Transition to a middle income economy brings many challenges to Sri Lanka: DEW

Friday, 18 October 2013 00:00 -     - {{hitsCtrl.values.hits}}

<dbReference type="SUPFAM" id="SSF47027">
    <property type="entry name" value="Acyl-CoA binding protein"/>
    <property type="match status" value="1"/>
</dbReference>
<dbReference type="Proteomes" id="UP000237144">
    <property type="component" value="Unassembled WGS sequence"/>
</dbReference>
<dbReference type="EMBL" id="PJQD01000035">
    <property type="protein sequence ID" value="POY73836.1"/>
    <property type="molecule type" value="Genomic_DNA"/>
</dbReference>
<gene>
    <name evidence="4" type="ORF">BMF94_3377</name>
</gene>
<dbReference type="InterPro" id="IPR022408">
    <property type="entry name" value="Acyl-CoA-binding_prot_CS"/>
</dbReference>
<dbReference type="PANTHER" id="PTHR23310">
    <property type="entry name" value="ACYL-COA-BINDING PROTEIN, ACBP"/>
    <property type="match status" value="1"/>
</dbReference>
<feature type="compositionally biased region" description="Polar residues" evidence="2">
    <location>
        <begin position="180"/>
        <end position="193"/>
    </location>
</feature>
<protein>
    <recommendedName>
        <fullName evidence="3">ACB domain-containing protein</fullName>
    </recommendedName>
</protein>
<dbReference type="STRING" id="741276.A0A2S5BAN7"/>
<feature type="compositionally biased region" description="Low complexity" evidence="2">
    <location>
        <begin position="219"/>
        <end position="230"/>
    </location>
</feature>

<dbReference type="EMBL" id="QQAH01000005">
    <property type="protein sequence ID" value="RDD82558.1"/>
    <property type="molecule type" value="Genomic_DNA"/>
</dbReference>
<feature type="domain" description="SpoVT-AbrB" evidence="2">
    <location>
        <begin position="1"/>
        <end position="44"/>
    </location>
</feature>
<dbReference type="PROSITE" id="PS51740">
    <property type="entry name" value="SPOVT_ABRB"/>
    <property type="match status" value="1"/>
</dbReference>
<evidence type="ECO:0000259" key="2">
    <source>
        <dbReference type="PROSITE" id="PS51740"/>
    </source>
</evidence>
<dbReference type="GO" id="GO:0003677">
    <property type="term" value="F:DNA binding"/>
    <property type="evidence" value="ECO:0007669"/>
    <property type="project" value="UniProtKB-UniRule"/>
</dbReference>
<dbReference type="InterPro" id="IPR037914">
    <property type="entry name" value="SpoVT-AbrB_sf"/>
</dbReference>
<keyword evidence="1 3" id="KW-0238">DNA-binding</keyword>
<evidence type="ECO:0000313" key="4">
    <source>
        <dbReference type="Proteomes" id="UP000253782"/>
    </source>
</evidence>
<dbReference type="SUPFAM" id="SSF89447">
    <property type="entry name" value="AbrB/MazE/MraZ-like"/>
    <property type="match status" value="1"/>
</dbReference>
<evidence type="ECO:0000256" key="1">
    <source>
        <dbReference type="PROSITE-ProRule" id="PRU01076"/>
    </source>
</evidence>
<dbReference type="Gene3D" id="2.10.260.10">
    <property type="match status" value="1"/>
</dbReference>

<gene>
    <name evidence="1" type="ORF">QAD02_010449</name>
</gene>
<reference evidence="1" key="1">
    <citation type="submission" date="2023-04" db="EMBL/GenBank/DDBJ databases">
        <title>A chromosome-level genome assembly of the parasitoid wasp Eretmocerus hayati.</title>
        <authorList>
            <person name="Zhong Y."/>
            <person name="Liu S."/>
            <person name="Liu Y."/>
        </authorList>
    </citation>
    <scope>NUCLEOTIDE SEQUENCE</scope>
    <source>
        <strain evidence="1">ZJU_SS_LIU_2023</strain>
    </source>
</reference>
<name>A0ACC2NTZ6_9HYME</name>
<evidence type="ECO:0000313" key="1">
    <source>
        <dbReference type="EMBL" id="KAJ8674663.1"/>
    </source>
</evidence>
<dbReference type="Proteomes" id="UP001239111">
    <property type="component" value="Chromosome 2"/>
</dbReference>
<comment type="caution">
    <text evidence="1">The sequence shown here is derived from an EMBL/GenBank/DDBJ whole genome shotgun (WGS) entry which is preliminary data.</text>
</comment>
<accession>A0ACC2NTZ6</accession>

Following is the speech delivered by Senior Minister for Human Resources D.E.W. Gunasekara at the launch of the IPS State of the Economy 2013 report on 15 October at the IPS Auditorium Members of the head table, IPS Chairman Prof. W.D. Lakshman, IPS Executive Director Dr. Saman Kelegama, IPS Board Member Dr. Anura Ekanayake, IPS Deputy Director Dr. Dushni Weerakoon, distinguished participants, it is with great delight that I participate in the third Annual Conference of the IPS where the Institute’s flagship publication titled ‘Sri Lanka – State of the Economy 2013’ is launched. I recall participating in the first Annual Conference in 2011. Sri Lanka’s economy is in a critical juncture and it is now in a stage of transition to a middle income economy. IPS has selected this theme for this year’s State of the Economy report and this is very timely. Transition to a middle income economy The transition to a middle income economy brings in many challenges to Sri Lanka. Addressing these challenges and sustaining higher economic growth efforts would require many policies and Government interventions in several areas. Developing a skilled labour force that could attract high quality jobs, improving access to quality education at all levels (primary, secondary and tertiary) and increasing equal access to quality and effective health infrastructure are, among many others, important in sustaining economic growth. The ‘Mahinda Chinthana,’ the Sri Lanka Government’s prime policy directive, also places special attention towards achieving sustainable and inclusive economic growth. Equal access to quality employments, education and health services are key to building a strong human resource base that is required for achieving sustainable and inclusive economic growth. In the post-conflict period, Sri Lanka has made significant progress in a number of areas like reducing unemployment and poverty levels and narrowing the regional disparities. The unemployment rate of the country has fallen from 5.8% in 2009 to 4% in 2012 while poverty level has nearly halved between 2006/07 and 2009/10. The traditional ‘lagging regions’ are catching up, with Western Province GDP dominance falling from 50.8% in 2005 to 44.4% in 2011, and provinces like Southern, Northern, North Central, and Uva showing steady increases in its contribution to national output. All of these contribute to a changing scenario of social mobility in the country. Private Consumption Expenditure (PCE) has risen steadily in recent years, growing by 70% between 2008 and 2012. A rising middle class With higher growth and fall in poverty comes the potential for a rising middle class. Moreover, with middle-income status come the changes in aspirations on the type of employment sought by young people. Today many manufacturing enterprises are facing difficulties in finding workers for the ‘factory floor’. With a shifting of preferences away from blue-collar work, the pressure on the education system to deliver the required training and skills is immense. These changes seem to be influencing youth participation in the labour force. For instance, youth labour force participation rates in the estate sector saw the biggest decline between 2006 and 2010, falling by almost 12% (compared to 7% nationally). This could be a reflection of the changing aspirations of young people, away from the opportunities available in the estate sector, towards jobs elsewhere. With aspirations towards urban jobs (especially in the services sector, like retail) on the rise, and the consequent tighter competition for these jobs, urban unemployment among youth has shown an increase from 12 to 14% between 2006 and 2010 – the only sector to see a rise in youth unemployment during this period. Education The successive governments of Sri Lanka invested heavily in education and health in the post-independence period. Benefits of these investments are visible in both sectors. However, transition to middle income brings about more challenges related to human resource that could have implications on both the education and health sectors. Public expenditure in education has fallen from an average 2.3% of GDP during the 2000 to 2010 period, to 1.8% of GDP in 2012. The average upper middle-income country spends 5% of GDP, and the average lower middle-income country spends 4% of GDP on education. Meanwhile, over 100,000 A/L graduates each year are not able to pursue higher education as state universities are unable to accommodate them, and the alternative of private higher education is affordable mainly to more affluent households. In 2012, 40,000 more were left out, than in 2011. This dropout from both from A/L and O/L is a serious issue. Lack of carrier guidance programs in schools has constrained students to gather necessary information to decide their future after completing school education. School leavers are mostly without carrier guidance and ended up in lower quality jobs or falling in to the trap of acquiring skills and knowledge in what the majority does, without evaluating what is best for them. This at the end will lead them an unnecessary competition for employment or acquiring educational and skills training in something that the industry does not demands. One way to address this issue is to look at the possibilities of bringing in vocational education to the main education system and to develop necessary infrastructure support to accommodate the demand. The Government of Sri Lanka has taken several measures in this regard. The Ministry of Education has been successful in bringing in the vocational education to the national education stream while vocational education system has been strengthened by the Ministry of Youth Affairs and Skills Development by developing capacity of the University of Vocational Technology, vocational training authority and by establishing university colleges. Health Challenges in the health sector are also emerging, with changes appearing in the demographic and socio-economic character of the country, associated with the transition to middle-income. This is particularly true of Non-Communicable Diseases (NCDs) and malnutrition. Along with lifestyle changes that accompany higher living standards, the epidemiological profile of the population will change, and it has already begun. Deaths due to NCDs, such as ischaemic heart disease, stroke, and cancer, are high and rising in Sri Lanka. Evidence suggests that nearly 90% of the country’s disease burden can be attributed to NCDs. An ageing population will bring additional health care burdens too, as health demands of the old are generally higher than for other groups. Meanwhile, gaps in nutrition are surfacing, and seem to be affecting the country’s youth the most. The highest proportion of malnourished women is seen in the youngest age groups of 15-19 years (40%) and 20-29 years (22%). This ‘adolescence nutritional deficiency’ breeds a lifecycle of malnutrition, and would affect the country’s productive potential. The ability of the State to provide improved health facilities to tackle these emerging challenges is compromised by low investment in the heath sector. Total expenditure on health has remained below 5% of GDP between 1995 and 2008, and is low compared to the middle-income country average of around 8%. This lower public investment has been accompanied by a rise in private expenditure on health, as aspirations towards advanced and conveniently accessible healthcare services emerge among the country’s middle class. Expenditure on private hospitals and nursing homes has risen lately, mainly driven by this income group. The proportion of out-of-pocket expenditure (i.e., the individual cost borne by the patient) out of private health expenditure has grown over time. My Ministry put out the National Human Resources and Employment Policy for Sri Lanka report last year. Some of the IPS senior researchers assisted my Ministry in preparing this report. Some of the issues that I highlighted are also mentioned in this report and I am certain that our Ministry will find some of the in-depth analysis that the IPS has done in the State of the Economy Report 2013 useful. I very much look forward to reading this report and look forward to the contribution of the IPS to the national economic policy dialogue in the coming years. I thank you.